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file Meaning, Definition & Usage

  1. noun a set of related records (either written or electronic) kept together
    data file.
  2. noun a line of persons or things ranged one behind the other
    Indian file; single file.
  3. noun office furniture consisting of a container for keeping papers in order
    filing cabinet; file cabinet.
  4. noun a steel hand tool with small sharp teeth on some or all of its surfaces; used for smoothing wood or metal
  5. verb record in a public office or in a court of law
    • file for divorce
    • file a complaint
  6. verb smooth with a file
    • file one's fingernails
  7. verb proceed in line
    • The students filed into the classroom
  8. verb file a formal charge against
    lodge; charge.
    • The suspect was charged with murdering his wife
  9. verb place in a container for keeping records
    file away.
    • File these bills, please

File noun
F. file row (cf. Pr., Sp., Pg., & It. fila), LL. fila, fr. L. filum a thread. Cf. Enfilade, Filament, Fillet.
  1. An orderly succession; a line; a row; as: (a) (Mil) A row of soldiers ranged one behind another; -- in contradistinction to rank, which designates a row of soldiers standing abreast; a number consisting the depth of a body of troops, which, in the ordinary modern formation, consists of two men, the battalion standing two deep, or in two ranks. ✍ The number of files in a company describes its width, as the number of ranks does its depth; thus, 100 men in "fours deep" would be spoken of as 25 files in 4 ranks. Farrow. (b) An orderly collection of papers, arranged in sequence or classified for preservation and reference; as, files of letters or of newspapers; this mail brings English files to the 15th instant. (c) The line, wire, or other contrivance, by which papers are put and kept in order.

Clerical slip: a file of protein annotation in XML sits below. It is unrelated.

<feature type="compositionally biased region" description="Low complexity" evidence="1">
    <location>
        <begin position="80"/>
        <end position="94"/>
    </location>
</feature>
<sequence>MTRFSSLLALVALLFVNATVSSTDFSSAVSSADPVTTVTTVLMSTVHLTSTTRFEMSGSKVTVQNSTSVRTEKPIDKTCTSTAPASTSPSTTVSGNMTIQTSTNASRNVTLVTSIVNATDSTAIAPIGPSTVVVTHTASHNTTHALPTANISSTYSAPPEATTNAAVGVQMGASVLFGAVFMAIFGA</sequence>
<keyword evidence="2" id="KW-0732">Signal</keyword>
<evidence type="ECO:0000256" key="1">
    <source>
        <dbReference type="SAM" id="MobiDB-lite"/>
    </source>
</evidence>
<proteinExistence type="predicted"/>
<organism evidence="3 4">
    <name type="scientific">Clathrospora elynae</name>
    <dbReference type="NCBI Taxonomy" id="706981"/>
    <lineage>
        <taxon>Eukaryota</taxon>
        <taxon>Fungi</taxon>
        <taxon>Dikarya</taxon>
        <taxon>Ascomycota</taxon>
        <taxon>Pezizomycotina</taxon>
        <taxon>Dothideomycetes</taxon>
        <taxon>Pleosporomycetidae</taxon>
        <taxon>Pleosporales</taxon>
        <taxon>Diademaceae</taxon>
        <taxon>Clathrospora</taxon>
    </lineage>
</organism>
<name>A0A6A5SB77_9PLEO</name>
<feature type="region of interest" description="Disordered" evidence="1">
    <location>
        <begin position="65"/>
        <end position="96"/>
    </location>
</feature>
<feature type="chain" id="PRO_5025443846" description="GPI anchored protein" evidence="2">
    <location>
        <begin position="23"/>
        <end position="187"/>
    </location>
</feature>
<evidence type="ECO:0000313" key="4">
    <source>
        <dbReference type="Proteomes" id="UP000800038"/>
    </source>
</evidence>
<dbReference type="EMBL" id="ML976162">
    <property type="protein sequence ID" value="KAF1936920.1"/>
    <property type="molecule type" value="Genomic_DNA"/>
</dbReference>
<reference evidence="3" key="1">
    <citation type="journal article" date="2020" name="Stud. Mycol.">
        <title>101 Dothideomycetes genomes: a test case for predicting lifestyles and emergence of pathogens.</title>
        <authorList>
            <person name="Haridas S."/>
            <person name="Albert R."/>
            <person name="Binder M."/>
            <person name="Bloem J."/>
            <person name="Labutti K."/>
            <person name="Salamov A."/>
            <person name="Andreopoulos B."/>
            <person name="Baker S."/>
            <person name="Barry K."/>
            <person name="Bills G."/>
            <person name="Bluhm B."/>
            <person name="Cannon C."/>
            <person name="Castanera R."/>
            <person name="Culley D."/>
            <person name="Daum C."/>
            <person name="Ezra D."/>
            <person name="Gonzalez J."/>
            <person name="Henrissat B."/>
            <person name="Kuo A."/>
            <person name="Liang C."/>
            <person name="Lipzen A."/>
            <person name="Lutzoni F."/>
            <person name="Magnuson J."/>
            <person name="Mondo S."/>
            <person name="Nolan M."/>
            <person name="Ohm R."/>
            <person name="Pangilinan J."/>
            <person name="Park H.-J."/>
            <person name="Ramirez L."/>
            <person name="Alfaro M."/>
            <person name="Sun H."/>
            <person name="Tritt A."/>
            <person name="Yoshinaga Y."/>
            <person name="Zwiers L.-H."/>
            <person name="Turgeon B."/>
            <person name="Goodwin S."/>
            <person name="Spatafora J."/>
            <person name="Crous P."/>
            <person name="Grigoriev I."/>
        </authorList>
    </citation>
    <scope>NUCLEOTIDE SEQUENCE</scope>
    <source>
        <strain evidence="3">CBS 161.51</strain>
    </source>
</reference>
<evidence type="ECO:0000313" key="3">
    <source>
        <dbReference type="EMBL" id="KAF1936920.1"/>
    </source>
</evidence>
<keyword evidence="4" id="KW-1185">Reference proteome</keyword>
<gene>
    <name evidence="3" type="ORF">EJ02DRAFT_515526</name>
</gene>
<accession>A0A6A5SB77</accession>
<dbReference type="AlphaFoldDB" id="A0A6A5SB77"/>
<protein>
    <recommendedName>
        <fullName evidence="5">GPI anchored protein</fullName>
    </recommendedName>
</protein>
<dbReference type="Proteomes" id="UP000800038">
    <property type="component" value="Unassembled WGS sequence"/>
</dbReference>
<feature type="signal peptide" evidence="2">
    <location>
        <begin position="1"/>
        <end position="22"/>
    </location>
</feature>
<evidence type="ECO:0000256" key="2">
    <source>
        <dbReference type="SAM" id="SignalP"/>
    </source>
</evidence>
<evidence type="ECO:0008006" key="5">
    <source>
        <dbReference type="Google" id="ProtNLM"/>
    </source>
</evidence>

It is upon a file with the duke's other letters. Shak.
    (d) A roll or list. "A file of all the gentry." Shak. (e) (computer) a collection of data on a recording medium treated as a unit for the purpose of recording or reading, accesible by use of a file name.
  2. Course of thought; thread of narration. Obs.
    Let me resume the file of my narration. Sir H. Wotton.
File transitive verb
imperfect & past participle Filed ; present participle & verbal noun Filing
  1. To set in order; to arrange, or lay away, esp. as papers in a methodical manner for preservation and reverence; to place on file; to insert in its proper place in an arranged body of papers.
    I would have my several courses and my dishes well filed. Beau. & Fl.
  2. To bring before a court or legislative body by presenting proper papers in a regular way; as, to file a petition or bill. Burrill.
  3. (Law) To put upon the files or among the records of a court; to note on (a paper) the fact date of its reception in court.
    To file a paper, on the part of a party, is to place it in the official custody of the clerk. To file, on the part of the clerk, is to indorse upon the paper the date of its reception, and retain it in his office, subject to inspection by whomsoever it may concern. Burrill.
File intransitive verb
Cf. F. filer.
  1. (Mil.) To march in a file or line, as soldiers, not abreast, but one after another; -- generally with off.
    My endeavors Have ever come too short of my desires, Yet filed with my abilities. Shak.
File noun
AS. feól; akin to D. viji, OHG. fila, fihala, G. feile, Sw. fil, Dan. fiil, cf. Icel. l, Russ. pila, and Skr. pi to cut out, adorn; perh. akin to E. paint.
  1. A steel instrument, having cutting ridges or teeth, made by indentation with a chisel, used for abrading or smoothing other substances, as metals, wood, etc. ✍ A file differs from a rasp in having the furrows made by straight cuts of a chisel, either single or crossed, while the rasp has coarse, single teeth, raised by the pyramidal end of a triangular punch.
  2. Anything employed to smooth, polish, or rasp, literally or figuratively.
    Mock the nice touches of the critic's file. Akenside.
  3. A shrewd or artful person. Slang Fielding.
    Will is an old file spite of his smooth face. Thackeray.
File transitive verb
  1. To rub, smooth, or cut away, with a file; to sharpen with a file; as, to file a saw or a tooth.
  2. To smooth or polish as with a file. Shak.
    File your tongue to a little more courtesy.Sir W.Scott.
File transitive verb
OE. fulen, filen, foulen, AS. flan, fr. fl foul. See Foul, and cf. Defile, v.t.
  1. To make ful; to defile. Obs.
    All his hairy breast with blood was filed.Spenser.
    For Banquo's issue have I filed mind.Shak.

Webster 1913

"Rowling never met an adverb she didn't like."

-Stephen King on J.K Rowling's excessive use of adverbs.

Fear not the Adverb Hell!

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